The old dock that had once been the motivation to create the Port of Mabana in 1926 and where mail carriers and ferries had traveled to and from, had long since been torn down. But the Port remained, overseen by three commissioners. The beach itself was just shoreline and wetlands with driftwood accumulating at the bottom of the bluff at high tides. The beach just north of the Port was owned by Pearl Wannamaker, who was Superintendent of Public Instruction for the State of Washington. She allowed the public to use the beach. There was lots of parking, and the whole beach was wide open to be enjoyed.
My Uncle Robert Dodgson and his wife Sandra moved to Camano Island from their houseboat in Seattle in 1972. They had purchased the little house with beach that Robert’s Grandmother Fanny Y. Cory had owned since 1948. The first Robert and Sandra heard about the changes taking place at Mabana Beach was a cartoon in the Stanwood-Camano News that showed a picture of a concrete wall across the end of the road with people trying to look over and climb over to get to the beach. A neighbor who was a lawyer a lawyer, told Sandra that yes, a 6 foot high concrete wall with no opening for public access had been built so that you couldn’t get to the beach at all. He encouraged Sandy to get involved in regaining public access to Mabana Beach.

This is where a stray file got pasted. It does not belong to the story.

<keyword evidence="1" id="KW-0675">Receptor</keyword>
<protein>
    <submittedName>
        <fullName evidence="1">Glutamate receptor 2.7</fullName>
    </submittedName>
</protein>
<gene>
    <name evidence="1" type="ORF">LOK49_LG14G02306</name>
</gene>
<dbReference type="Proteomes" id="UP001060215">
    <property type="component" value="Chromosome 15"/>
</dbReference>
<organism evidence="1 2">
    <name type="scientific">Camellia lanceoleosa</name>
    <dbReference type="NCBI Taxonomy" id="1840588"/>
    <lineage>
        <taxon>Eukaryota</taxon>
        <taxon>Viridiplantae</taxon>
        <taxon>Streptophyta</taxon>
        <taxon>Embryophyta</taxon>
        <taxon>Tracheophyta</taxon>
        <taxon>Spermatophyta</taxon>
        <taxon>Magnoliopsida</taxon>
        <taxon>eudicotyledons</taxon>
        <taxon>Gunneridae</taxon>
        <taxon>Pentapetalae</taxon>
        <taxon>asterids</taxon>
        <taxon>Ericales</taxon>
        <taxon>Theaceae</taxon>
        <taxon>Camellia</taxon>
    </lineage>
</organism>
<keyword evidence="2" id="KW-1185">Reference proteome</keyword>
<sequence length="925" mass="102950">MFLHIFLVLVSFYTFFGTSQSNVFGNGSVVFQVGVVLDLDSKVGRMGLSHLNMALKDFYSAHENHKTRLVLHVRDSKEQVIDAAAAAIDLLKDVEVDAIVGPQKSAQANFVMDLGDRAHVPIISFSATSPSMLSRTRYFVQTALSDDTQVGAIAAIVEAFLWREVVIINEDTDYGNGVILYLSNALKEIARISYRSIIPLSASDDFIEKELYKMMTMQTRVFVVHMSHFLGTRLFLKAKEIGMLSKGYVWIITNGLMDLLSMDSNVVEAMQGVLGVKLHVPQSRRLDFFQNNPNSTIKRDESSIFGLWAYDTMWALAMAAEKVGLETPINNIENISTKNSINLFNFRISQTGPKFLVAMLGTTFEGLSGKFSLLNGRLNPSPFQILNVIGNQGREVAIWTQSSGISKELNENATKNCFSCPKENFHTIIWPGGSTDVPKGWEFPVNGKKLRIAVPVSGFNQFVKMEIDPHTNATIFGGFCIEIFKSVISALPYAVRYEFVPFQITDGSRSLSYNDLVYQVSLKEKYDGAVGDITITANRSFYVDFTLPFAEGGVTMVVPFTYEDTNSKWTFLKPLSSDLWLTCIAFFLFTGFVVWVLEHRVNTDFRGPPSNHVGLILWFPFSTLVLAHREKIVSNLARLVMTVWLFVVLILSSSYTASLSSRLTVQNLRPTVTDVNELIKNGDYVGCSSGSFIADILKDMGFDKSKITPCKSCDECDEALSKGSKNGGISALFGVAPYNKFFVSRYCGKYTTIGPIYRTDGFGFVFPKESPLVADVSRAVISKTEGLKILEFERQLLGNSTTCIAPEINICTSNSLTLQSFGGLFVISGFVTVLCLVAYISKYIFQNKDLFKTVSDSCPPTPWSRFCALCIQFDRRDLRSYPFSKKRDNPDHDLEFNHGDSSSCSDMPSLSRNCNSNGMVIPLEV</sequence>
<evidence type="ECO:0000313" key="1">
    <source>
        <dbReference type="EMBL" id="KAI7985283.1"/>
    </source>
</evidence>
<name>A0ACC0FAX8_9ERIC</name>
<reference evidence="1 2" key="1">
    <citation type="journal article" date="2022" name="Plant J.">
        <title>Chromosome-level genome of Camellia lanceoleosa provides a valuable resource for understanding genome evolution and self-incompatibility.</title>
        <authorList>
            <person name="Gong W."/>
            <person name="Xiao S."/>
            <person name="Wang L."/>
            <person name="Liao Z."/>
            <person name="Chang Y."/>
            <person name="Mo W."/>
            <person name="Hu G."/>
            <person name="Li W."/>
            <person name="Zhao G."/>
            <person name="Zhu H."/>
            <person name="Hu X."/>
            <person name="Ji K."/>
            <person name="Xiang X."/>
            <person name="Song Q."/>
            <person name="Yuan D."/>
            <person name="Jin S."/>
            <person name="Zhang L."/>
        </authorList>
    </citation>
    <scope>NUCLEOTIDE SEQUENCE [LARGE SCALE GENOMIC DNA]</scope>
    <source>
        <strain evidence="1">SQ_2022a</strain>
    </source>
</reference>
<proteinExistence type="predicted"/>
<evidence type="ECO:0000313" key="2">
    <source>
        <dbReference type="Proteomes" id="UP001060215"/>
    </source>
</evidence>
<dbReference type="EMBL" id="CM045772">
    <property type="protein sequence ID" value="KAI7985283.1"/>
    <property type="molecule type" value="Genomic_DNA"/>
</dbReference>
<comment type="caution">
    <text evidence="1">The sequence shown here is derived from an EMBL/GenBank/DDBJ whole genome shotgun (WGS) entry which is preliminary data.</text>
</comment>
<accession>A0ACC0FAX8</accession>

Robert and Sandy owned their own tidelands and had access to their beach so they didn’t need to get involved. But Robert had a history with Mabana Beach, and so was emotionally invested. He and his family and friends had used that beach since he was a child and his grandmother F.Y. Cory or “Meetsy” used to go there.
Furthermore, it was one of the few public beaches on the south end of the island that you could drive to so even people of limited mobility could get to the beach there.